You may need jaw surgery to correct a jaw disorder that was caused by an injury, a congenital condition, or problems with your dental health. Jaw surgery can also correct misalignment issues with your top and bottom teeth and may additionally be needed to remove a cyst or tumor. If you think you might need jaw surgery or just want to know more about the procedure for reference, these five facts can give you a better idea of what jaw surgery entails.
1. Jaw surgery often works best on younger patients.
You can get surgery at almost any age, but children often show the most promising results after undergoing one of these procedures. Children's bodies haven't finished growing and are still developing, and this includes their jaws. When jaw development is in an earlier stage, disorders are easier to correct and can often be done with fewer complications.
2. Jaw surgery is sometimes used to treat a temporomandibular joint disorder (TMD).
Other less-invasive treatments are often effective in treating a TMD or at least alleviating its symptoms, but oral surgery could be recommended if your condition is more severe and hasn't been resolved with other treatments. Surgery may be needed to relieve pain and tension in one or both of the temporomandibular joints and might make it possible for you to open your mouth fully again once the tightness that also usually comes with having a TMD is gone.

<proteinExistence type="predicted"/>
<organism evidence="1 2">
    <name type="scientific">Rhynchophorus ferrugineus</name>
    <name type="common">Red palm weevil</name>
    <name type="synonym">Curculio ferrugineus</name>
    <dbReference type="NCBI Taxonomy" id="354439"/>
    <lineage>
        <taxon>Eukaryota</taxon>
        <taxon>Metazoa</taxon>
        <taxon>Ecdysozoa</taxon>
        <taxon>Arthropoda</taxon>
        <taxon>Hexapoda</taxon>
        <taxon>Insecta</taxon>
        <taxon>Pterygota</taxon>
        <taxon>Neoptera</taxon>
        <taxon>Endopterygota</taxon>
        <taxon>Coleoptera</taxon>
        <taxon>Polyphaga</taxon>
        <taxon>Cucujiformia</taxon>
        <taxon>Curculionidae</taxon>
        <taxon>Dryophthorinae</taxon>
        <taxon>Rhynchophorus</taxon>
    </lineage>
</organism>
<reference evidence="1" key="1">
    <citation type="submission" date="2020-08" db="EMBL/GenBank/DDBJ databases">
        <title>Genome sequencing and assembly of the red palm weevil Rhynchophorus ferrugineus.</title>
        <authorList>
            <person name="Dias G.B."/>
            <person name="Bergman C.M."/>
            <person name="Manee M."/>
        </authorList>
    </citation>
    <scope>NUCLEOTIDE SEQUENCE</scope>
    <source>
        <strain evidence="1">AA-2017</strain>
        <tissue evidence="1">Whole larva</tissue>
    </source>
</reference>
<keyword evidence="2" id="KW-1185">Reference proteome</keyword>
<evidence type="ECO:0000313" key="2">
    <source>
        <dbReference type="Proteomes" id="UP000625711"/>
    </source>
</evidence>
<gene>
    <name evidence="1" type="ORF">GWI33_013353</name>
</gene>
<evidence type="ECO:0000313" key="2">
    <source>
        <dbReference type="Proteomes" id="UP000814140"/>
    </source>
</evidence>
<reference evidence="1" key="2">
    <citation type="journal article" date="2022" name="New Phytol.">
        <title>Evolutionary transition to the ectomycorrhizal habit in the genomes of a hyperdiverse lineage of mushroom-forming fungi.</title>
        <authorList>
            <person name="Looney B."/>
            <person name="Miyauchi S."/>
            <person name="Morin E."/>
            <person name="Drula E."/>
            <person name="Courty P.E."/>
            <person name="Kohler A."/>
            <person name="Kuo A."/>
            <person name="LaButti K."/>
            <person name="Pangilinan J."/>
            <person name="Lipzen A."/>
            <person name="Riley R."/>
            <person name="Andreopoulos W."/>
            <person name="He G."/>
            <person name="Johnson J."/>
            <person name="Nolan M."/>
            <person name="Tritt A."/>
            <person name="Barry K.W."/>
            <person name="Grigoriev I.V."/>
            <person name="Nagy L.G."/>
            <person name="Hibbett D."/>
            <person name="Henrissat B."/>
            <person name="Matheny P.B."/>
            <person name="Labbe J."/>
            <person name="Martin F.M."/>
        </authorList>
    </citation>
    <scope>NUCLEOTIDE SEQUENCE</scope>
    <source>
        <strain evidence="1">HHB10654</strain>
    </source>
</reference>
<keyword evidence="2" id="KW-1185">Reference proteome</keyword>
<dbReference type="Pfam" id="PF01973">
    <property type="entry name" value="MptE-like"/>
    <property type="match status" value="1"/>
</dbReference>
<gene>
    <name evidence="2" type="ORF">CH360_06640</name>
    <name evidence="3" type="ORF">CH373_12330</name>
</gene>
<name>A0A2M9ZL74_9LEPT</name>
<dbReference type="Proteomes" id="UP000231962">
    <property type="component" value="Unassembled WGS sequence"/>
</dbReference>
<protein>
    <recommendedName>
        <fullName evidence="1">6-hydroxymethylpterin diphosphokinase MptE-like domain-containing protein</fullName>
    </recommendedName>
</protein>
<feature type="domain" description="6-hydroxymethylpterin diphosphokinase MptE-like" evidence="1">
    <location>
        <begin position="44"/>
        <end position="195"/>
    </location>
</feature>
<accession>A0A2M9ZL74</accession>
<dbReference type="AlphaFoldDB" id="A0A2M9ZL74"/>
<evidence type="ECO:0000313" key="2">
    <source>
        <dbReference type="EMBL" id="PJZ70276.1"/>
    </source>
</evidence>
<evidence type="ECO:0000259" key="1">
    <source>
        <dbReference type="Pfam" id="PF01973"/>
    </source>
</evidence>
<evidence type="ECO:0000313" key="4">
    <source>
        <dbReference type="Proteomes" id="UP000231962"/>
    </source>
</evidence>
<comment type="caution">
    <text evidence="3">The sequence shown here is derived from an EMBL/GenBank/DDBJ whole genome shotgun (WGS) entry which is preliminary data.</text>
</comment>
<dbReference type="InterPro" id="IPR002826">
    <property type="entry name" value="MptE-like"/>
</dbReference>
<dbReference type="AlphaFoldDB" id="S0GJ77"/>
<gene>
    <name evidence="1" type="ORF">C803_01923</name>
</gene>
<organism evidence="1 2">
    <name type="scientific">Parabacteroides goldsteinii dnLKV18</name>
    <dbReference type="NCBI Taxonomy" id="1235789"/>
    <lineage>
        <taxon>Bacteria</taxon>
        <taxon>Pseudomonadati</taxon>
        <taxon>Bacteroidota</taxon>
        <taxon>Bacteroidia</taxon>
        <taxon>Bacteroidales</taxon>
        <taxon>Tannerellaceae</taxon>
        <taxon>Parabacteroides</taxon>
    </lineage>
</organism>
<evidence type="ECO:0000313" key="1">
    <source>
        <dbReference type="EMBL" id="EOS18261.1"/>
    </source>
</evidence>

3. You'll likely receive general anesthesia for surgery.
To keep you as comfortable and pain-free as possible during your surgery, you'll likely be given general anesthesia so that you'll sleep throughout the entire procedure. Jaw surgery may take several hours to complete, and you likely won't notice how long your surgery was if you're kept medically sedated and safely unconscious until your procedure is finished.
4. A hospital stay and several weeks of healing time might be part of your recovery plan.
You'll probably need six to twelve weeks to heal fully from jaw surgery, and the exact amount of healing time will depend on the extent of your surgery and how well your body handles recovery. Many jaw surgical procedures can be done on an outpatient basis without an overnight hospital stay, but you may need to stay in the hospital for at least a few days if your surgery is more complex or you experience complications from surgery.
5. Braces may be needed after surgery.
Jaw surgery can't always fix all tooth misalignment issues, and you might need to get braces or continue wearing them as you did before your procedure to try to straighten your teeth. You may be given braces that are made from metal or other materials, or you might receive Invisalign trays that can be worn over your teeth to correct the crookedness.
Jaw surgery can be an excellent solution for many people, and you may be an ideal candidate for one of these procedures. A dental professional can give you more information that will likely answer any additional questions you have about the procedure and how it can improve your life.
Contact a local oral surgeon to learn more about jaw surgery.